The Birth of the NHS
Free health care and the NHS are now an integral part of the functioning of the UK. It is something that many people automatically think of when thinking about Britain. Almost everyone in the UK today has grown up with the NHS, and have never had to fear or worry about accessing health care, and whether or not they can afford it. However the NHS is only 80 years old, much more recent than people may think. But how did it come about?
The NHS was largely a result of the Second World War. World War Two was arguably the most catastrophic in history. Whilst the first world war saw a revolution in the type of war-fair being used with trench war-fair coming into play, WWII saw a revolution in the type of warfare used, sending home numerous casualties. For the first time it wasn’t simply injured men coming home; the attack on the home front meant that there were vast numbers of badly injured people at home also. The volume of casualties reduced the health service to near bankruptcy.
In 1945 the Labour Party won the election on the back of a promise to revolutionise the country. One of these promises was to overhaul the health care system. They were promising four things with regard to healthcare; it would be free at the point of use; it would be available to all who needed it; it would be paid for by general taxation; it would be used responsibly. Gone were the days of charity run hospitals and expensive medical treatments, and worrying about whether or not you could afford medical care. The National Health Service Act was passed in 1946, and in 1948 it was put into action by the opening of Park Hospital in Manchester. For the first time hospitals, doctors, nurses, pharmacists, opticians and dentists were brought together under one umbrella organisation and it was free for all at the point of use.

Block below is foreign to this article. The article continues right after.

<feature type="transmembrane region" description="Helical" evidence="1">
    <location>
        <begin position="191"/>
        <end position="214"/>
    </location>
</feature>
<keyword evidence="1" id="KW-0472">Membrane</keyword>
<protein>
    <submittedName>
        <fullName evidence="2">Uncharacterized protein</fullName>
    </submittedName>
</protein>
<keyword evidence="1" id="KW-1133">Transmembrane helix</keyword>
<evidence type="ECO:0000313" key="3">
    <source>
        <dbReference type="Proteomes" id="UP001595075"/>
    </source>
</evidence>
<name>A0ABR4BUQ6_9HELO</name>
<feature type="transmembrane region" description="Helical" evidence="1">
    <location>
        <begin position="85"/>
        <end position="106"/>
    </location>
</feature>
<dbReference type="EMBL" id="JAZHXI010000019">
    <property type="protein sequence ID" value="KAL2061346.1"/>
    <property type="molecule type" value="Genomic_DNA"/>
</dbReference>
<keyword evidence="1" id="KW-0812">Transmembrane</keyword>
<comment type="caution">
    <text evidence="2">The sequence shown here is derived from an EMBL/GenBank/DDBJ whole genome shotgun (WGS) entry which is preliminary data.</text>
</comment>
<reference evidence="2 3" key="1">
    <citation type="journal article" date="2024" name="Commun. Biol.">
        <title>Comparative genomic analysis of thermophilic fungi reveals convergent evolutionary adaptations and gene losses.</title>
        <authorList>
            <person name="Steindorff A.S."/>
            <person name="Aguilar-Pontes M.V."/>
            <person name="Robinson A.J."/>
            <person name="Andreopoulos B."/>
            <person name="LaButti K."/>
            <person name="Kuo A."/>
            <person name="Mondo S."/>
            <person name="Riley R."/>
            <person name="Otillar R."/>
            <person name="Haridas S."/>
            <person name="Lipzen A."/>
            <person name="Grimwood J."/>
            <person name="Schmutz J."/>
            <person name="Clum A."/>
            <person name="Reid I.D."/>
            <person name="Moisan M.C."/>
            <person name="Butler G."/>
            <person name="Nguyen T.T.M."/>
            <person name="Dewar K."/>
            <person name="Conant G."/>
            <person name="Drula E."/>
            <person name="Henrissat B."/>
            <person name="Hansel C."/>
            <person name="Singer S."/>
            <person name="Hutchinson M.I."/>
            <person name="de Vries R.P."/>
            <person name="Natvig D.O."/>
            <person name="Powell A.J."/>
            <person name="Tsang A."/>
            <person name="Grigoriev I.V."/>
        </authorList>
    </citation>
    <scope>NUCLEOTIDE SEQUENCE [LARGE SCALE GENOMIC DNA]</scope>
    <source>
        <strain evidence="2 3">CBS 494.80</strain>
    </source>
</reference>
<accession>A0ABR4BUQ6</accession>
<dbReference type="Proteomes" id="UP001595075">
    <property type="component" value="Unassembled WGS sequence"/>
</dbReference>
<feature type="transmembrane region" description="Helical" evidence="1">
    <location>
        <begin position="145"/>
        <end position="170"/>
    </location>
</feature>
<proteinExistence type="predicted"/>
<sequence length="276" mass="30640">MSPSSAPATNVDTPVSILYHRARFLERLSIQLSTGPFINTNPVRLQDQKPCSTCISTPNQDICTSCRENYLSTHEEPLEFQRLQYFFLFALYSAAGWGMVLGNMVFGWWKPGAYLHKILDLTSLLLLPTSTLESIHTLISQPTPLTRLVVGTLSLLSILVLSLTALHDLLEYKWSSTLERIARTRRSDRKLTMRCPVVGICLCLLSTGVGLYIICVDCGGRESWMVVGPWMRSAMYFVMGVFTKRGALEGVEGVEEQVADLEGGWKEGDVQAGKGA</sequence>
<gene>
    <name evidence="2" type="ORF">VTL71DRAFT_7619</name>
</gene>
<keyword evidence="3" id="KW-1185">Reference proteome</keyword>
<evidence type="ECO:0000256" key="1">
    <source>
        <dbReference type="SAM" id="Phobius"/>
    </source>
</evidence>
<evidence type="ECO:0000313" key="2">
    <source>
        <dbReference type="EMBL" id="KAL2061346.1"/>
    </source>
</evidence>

From the start Bevan wanted to ‘universalise the best’, rather than simply provide a safety net for the country’s poorest. Free eye examinations were one thing now covered by the NHS. Previously, most families would have considered spectacles a vast expense, only made affordable by insurance schemes. If you couldn’t afford insurance, then you often just went without. Because of this, many people who needed glasses did not have them. As such the government vastly underestimated just how bad the nation’s eye sight was, meaning that the cost in the first year alone of prescription spectacles was five times more than they had predicted. This was true for almost all aspects of health care.
It took a while to work out the hiccups of this new system. In 1949 prescription charges were introduced and the modern framework for the role of nursing was set up. In 1951 charges were introduced for dentistry and prescription glasses. It has been responsible for many medical breakthroughs, such as the discovery of the molecular structure of deoxyriboneuculaic acid (DNA) and the materials that make up genes, and the link between smoking and lung cancer.